In a comment to my post on "Alexander Dugin, Bishop Tikhon, and President Putin," Wurmbrand asks for an explanation of the term “Political Hesychasm.”
Hesychasm (ἡσυχασμός) is, of course, the tradition associated with the late Byzantine monk Gregorios Palamas (died 1359) that focuses on the repetition of the Jesus Prayer, a sort of Orthodox dhikr. This was accepted by the Orthodox Church and condemned by the Roman Catholic Church.
The phrase “political Hesychasm” seems to have been coined by Vladimir Petrunin in Политический исихазм и его традиции в социальной концепции Московского Патриархата (Political Hesychasm and its Traditions in the Social Thought of the Moscow Patriarchate, 2009). It describes an understanding of relations between East and West ascribed to Pavel Florensky (1882-1937), a priest and scientist who did not survive the Great Terror, and the philosopher (and monk) Aleksei Losev (1893-1998), who did survive the Terror.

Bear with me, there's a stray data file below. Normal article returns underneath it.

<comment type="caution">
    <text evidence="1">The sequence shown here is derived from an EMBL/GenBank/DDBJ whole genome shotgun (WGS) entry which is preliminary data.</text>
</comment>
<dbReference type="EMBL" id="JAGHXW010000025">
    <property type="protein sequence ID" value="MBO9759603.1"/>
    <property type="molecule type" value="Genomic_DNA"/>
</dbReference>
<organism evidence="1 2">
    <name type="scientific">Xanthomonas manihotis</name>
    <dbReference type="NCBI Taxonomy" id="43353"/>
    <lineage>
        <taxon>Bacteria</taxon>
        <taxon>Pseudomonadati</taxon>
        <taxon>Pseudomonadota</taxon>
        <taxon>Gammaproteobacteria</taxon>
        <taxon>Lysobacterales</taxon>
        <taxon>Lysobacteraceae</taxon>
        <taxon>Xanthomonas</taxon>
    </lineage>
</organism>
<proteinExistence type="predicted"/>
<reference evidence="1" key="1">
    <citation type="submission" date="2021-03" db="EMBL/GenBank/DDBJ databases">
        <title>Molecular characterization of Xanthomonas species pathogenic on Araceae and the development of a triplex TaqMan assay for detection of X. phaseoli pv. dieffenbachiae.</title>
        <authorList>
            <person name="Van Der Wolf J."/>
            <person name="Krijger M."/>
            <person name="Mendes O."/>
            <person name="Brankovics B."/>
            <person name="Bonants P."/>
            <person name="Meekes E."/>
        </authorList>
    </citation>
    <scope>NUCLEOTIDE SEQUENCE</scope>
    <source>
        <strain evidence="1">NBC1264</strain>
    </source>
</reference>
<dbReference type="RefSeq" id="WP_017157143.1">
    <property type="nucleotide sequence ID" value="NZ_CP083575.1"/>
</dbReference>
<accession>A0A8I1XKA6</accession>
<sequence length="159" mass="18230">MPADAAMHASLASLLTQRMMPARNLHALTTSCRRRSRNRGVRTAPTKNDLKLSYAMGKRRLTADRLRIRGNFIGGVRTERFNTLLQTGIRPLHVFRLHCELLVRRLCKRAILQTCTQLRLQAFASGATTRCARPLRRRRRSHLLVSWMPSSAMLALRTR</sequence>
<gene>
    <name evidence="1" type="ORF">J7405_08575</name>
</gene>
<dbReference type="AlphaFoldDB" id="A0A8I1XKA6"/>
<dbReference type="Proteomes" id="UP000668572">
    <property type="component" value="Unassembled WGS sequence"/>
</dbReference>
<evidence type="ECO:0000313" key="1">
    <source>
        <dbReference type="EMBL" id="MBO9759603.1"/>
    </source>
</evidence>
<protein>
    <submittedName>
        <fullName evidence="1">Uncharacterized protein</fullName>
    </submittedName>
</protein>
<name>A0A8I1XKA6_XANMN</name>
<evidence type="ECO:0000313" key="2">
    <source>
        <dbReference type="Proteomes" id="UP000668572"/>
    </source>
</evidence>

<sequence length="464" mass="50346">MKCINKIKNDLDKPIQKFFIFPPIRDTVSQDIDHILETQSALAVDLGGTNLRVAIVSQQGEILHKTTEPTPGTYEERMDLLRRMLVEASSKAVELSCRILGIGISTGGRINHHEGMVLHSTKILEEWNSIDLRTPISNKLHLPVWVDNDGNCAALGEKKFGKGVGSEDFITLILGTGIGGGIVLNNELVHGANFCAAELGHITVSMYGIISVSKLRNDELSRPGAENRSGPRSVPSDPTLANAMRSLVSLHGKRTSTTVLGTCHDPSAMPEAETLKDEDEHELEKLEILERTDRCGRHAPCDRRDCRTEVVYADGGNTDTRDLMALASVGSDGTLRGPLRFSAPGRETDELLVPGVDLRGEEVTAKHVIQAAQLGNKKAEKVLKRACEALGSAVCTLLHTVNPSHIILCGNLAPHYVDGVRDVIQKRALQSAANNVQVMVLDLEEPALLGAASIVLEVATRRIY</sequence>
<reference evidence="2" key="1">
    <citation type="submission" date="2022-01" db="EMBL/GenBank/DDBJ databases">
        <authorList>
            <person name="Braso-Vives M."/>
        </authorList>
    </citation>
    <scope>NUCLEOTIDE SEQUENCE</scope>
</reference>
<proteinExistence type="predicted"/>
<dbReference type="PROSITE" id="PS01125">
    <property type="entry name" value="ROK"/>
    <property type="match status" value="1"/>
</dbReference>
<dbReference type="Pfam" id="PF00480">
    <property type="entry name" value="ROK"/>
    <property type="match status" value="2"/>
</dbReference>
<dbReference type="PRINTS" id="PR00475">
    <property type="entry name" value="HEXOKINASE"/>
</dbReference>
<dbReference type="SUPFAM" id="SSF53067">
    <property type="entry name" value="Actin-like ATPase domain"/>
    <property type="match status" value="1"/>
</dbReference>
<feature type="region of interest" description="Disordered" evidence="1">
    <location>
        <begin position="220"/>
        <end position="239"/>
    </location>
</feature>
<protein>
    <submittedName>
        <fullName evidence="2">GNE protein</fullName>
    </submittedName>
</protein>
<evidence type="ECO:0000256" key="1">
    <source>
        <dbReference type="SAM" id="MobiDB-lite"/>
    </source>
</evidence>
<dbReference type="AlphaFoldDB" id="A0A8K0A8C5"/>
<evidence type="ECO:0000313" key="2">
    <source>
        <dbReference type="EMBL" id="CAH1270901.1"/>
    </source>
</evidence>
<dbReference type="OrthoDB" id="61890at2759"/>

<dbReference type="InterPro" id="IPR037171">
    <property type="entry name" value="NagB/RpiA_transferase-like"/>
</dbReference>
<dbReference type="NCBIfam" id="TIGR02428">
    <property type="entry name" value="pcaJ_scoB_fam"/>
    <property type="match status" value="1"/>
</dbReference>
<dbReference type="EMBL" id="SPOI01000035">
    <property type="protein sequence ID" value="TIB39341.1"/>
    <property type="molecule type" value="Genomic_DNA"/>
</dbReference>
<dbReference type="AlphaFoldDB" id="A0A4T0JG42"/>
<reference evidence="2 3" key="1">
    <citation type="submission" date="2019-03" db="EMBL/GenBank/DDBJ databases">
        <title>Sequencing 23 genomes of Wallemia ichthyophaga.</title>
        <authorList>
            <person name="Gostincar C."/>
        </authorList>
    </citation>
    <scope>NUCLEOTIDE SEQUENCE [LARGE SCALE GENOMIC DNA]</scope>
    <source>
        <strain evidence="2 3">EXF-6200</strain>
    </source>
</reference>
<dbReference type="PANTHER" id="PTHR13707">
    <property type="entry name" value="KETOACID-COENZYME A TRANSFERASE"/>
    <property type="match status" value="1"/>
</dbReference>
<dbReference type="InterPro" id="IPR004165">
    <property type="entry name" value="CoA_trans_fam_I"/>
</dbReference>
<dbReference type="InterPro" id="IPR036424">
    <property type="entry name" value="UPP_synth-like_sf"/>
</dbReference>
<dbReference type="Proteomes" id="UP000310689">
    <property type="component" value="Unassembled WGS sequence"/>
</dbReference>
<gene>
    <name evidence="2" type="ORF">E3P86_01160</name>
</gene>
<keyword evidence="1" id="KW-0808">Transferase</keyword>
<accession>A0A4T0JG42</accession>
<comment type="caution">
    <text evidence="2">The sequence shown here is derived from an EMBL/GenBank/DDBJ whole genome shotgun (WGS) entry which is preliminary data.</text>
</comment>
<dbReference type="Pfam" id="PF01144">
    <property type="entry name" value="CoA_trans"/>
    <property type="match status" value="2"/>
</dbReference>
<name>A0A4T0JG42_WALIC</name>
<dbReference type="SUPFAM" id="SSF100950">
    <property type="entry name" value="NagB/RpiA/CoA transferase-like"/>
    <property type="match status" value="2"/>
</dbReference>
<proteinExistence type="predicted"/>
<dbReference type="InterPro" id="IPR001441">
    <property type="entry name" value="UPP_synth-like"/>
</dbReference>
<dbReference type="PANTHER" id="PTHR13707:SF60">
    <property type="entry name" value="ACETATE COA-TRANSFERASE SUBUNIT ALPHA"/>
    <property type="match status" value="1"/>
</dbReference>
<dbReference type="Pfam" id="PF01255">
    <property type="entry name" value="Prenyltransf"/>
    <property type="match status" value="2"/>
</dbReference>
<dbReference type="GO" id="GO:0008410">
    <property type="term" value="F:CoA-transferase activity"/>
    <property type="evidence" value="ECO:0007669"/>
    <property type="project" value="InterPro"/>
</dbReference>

In Эстетика Возрождения (Esthetics of the Renaissance, 1978) Losev developed a highly original analysis of the Renaissance in terms of the ascendency of “anthropocentric Neoplatonism” and the consequent birth of individualism. He contrasts this in his introduction to Palamas and the Hesychasts, who he sees as central to a parallel Eastern Renaissance that drew on the Orthodox Neoplatonism of Dionysius the Areopagite.
Hesychasm and the Eastern Renaissance were not Losev’s main topic, but his book provides the basis for a view of Eastern Christianity in opposition to Western Christianity and the Renaissance that fits very neatly with Alexander Dugin’s Traditionalism.